|Nutrition Facts (per serving)|
|Amount per serving|
|% Daily Value*|
|Total Fat 29g||37%|
|Saturated Fat 16g||79%|
|Total Carbohydrate 81g||29%|
|Dietary Fiber 11g||39%|
|Total Sugars 6g|
|Vitamin C 44mg||220%|
|*The % Daily Value (DV) tells you how much a nutrient in a food serving contributes to a daily diet. 2,000 calories a day is used for general nutrition advice.|
Gnocchi are essentially bite-sized dumplings with a signature grooved texture. They have been part of Italian cuisine since at least Roman times, offering affordable and filling food incorporating locally accessible ingredients that have changed and diversified over time. Early ingredients were likely semolina, breadcrumbs, and eggs, with potatoes coming later.
Types of Gnocchi
Potato is perhaps the most popular and recognizable type of gnocchi. Perfectly cooked soft potatoes are mixed with egg, salt, and just enough flour to bind the ingredients together. Their unique light and airy texture showcases and celebrates the full potato flavor.
These days you will find squashes, sweet potatoes, spinach, and a delicious array of cheeses incorporated into this once humble staple food. Gnocchi are always served with one of a myriad of beautiful and satisfying sauces such as pesto, tomato sauce, or light cream-based sauces. The grooved edges of the gnocchi offer more surface area to bind with the sauce.
Why Make Homemade Gnocchi?
Making gnocchi is a true labor of love that requires patience, commitment, and appreciation for the skills to prepare food from scratch. While there is no shortage of artisan or mass-produced gnocchi products to buy, nothing can replicate the superior flavor and tender texture of truly fresh homemade gnocchi.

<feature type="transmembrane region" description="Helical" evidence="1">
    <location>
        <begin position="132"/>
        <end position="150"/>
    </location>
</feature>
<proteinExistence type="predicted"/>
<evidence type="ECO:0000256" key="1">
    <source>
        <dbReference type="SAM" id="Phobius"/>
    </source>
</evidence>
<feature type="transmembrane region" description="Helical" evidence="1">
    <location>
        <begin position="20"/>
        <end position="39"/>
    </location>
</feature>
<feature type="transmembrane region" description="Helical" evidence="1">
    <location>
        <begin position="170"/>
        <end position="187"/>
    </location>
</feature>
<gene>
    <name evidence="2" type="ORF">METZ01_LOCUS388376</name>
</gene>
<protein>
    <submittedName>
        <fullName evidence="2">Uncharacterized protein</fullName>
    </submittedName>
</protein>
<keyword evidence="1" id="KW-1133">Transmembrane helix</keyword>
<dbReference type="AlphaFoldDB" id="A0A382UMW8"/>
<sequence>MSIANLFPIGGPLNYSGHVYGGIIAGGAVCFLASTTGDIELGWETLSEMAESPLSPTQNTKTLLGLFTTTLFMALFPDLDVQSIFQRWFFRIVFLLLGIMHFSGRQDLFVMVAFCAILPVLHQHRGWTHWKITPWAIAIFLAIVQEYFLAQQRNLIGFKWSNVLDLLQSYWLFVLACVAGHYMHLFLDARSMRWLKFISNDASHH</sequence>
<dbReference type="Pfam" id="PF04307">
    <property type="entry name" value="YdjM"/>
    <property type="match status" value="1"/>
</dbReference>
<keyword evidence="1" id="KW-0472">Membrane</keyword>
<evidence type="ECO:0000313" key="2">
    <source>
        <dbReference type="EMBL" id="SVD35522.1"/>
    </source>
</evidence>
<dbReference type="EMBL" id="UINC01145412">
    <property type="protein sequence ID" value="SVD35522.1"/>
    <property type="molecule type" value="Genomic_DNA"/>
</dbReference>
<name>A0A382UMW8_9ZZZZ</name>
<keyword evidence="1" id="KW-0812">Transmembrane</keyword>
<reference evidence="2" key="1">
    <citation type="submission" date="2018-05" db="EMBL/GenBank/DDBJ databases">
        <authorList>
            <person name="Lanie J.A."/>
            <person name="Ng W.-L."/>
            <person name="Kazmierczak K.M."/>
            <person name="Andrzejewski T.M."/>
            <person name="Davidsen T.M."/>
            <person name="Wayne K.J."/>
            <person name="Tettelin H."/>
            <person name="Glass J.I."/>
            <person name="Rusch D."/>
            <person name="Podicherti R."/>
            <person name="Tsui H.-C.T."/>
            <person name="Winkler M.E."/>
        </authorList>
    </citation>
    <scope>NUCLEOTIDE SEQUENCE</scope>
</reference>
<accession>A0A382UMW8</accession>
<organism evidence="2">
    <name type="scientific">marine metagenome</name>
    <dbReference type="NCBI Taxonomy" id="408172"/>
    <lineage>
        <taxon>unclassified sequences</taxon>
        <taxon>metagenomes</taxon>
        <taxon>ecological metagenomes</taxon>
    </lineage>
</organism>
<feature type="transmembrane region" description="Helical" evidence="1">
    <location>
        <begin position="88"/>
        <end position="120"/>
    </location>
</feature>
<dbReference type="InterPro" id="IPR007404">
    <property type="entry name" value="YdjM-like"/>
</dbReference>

Big Fall Flavor, Tiny Dumplings
This recipe forgoes the traditional potato and instead utilizes the much cherished autumnal butternut squash to impart a bright color and mildly sweet flavor to the resulting gnocchi. The squash is mixed with egg and ricotta for added creaminess and to help bind the dough. Complex and richly flavored Parmesan cheese and freshly grated nutmeg complete these gnocchi and bring them to life.
The gnocchi are complemented beautifully by the deep flavors of sage leaves and slowly browned butter, hitting all the flavor notes for a satisfying meal. The dish can also be finished off with lightly toasted nuts to add that special crunch to the otherwise soft and tender dumplings.
"This was my first time making gnocchi from scratch, and I loved it! The dough is easy to work with, and making gnocchis one by one is fun and relaxing. This recipe tastes earthy and delicious, the ultimate fall comfort food." —Bahareh Niati
For the Gnocchi
2 1/2 pounds butternut squash (1 small squash)
2 teaspoons olive oil
1/2 teaspoon fine salt, divided, more as needed
2/3 cup (145 grams) whole milk ricotta
1/2 cup (30 grams) freshly grated parmesan, more for serving
1 large egg
1/2 teaspoon freshly grated nutmeg
2 cups (240 grams) all-purpose flour
For the Brown Butter and Sage Sauce
6 tablespoons unsalted butter
3 tablespoons coarsely chopped fresh sage leaves
4 cloves garlic, minced
1/4 teaspoon fine salt
1/4 teaspoon freshly ground black pepper
Steps to Make It
Prepare the Squash
Gather the ingredients. Position a rack in the center of the oven and heat to 425 F.
Using a sharp knife, cut the butternut squash in half lengthwise. Remove the seeds using a spoon.
Place the squash halves on a rimmed baking sheet with the cut sides facing up, brush with olive oil, and season with 1/4 teaspoon salt.
Roast until the squash halves are fully cooked and tender, about 45 minutes. Remove from the oven and allow to cool before scooping out the flesh.
Puree the squash using a food processor or hand-held blender until completely smooth and creamy.
Place the squash puree in a saucepan over medium heat and stir frequently to remove some of the moisture. The squash should roughly resemble the consistency of a dense whipped cream.
Place 1 cup of the squash puree in a large bowl, and let cool to room temperature. The remaining squash can be reserved for other uses, such as soups or lasagna.
Make the Gnocchi Dough
Add the remaining 1/4 teaspoon salt, ricotta, parmesan, egg, and nutmeg to the bowl with the pureed squash and mix well using a rubber spatula.
Add the flour 1/2 cup at a time, mixing gently until the mixture begins to come together into a soft, pliable dough. If the dough is still sticky, add 1 tablespoon of flour at a time to bring it together.